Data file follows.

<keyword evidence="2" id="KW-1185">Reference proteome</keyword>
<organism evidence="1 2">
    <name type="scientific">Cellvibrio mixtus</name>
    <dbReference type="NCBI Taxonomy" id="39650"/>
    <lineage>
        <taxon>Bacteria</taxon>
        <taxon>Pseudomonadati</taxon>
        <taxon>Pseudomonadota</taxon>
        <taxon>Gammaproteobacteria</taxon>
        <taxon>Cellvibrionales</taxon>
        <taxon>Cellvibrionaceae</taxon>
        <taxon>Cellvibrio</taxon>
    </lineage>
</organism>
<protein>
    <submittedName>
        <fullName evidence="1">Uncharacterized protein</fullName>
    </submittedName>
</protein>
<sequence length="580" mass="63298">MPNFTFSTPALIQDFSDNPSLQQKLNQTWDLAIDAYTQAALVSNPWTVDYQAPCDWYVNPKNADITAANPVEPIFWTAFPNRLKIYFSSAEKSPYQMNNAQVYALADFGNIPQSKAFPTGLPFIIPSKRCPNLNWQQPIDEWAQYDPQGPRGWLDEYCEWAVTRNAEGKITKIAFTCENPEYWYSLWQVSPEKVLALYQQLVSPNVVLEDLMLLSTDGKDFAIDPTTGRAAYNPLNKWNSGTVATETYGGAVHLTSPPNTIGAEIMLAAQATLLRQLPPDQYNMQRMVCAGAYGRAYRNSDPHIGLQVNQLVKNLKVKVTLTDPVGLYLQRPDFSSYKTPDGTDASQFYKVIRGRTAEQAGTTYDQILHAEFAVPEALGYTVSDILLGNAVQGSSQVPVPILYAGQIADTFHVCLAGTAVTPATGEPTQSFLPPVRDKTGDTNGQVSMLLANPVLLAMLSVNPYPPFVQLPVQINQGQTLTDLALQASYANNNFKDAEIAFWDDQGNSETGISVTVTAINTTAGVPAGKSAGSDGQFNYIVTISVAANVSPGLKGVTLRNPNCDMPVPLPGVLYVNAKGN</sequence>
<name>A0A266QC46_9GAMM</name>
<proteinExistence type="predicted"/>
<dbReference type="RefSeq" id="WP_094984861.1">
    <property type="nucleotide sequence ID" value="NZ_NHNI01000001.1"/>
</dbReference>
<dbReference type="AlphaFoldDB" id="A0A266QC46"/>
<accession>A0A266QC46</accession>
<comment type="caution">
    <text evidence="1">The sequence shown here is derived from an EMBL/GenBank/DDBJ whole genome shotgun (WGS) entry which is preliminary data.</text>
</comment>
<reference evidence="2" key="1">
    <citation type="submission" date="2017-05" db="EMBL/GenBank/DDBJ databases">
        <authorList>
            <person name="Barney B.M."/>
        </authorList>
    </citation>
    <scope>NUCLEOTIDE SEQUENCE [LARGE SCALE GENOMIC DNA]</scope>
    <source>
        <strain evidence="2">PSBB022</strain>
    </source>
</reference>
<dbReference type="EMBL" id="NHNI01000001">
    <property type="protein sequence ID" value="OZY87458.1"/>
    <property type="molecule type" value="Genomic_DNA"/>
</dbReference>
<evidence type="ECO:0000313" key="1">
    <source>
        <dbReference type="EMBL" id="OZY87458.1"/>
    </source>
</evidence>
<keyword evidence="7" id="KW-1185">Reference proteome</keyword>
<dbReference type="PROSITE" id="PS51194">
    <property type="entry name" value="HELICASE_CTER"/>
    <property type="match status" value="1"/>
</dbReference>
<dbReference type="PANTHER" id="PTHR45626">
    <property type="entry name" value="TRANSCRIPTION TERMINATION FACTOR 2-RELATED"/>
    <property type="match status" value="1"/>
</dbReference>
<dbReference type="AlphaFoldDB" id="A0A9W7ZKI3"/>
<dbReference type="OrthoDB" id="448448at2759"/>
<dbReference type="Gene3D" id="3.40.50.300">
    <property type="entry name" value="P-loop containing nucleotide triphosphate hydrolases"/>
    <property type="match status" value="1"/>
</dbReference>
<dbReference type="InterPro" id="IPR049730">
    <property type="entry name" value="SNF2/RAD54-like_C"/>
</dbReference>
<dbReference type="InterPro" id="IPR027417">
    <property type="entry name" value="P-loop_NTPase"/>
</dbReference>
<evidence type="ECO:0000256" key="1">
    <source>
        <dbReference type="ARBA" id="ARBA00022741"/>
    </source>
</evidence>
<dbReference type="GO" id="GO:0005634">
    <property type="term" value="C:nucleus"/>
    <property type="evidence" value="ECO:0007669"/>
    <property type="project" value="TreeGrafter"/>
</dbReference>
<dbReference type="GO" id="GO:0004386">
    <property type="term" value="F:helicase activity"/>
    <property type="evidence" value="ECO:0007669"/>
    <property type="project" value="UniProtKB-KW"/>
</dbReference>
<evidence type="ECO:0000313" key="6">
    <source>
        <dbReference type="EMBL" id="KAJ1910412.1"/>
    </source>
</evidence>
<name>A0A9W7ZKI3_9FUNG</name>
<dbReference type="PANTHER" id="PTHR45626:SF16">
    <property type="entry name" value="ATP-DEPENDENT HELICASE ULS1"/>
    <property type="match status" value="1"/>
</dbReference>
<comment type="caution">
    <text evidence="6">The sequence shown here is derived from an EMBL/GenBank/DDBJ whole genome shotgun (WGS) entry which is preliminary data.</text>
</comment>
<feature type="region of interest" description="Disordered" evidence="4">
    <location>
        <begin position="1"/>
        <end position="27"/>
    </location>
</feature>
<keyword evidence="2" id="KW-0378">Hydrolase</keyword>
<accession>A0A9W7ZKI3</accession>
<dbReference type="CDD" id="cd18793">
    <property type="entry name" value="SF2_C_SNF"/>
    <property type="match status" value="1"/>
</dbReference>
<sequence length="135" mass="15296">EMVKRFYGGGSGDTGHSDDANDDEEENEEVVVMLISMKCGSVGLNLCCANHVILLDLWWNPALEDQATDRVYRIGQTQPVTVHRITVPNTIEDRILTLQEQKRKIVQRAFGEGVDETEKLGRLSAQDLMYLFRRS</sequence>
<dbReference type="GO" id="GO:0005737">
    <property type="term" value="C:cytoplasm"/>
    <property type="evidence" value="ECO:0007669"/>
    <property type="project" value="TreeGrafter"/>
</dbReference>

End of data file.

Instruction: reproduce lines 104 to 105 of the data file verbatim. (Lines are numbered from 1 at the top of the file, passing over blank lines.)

    </location>
</feature>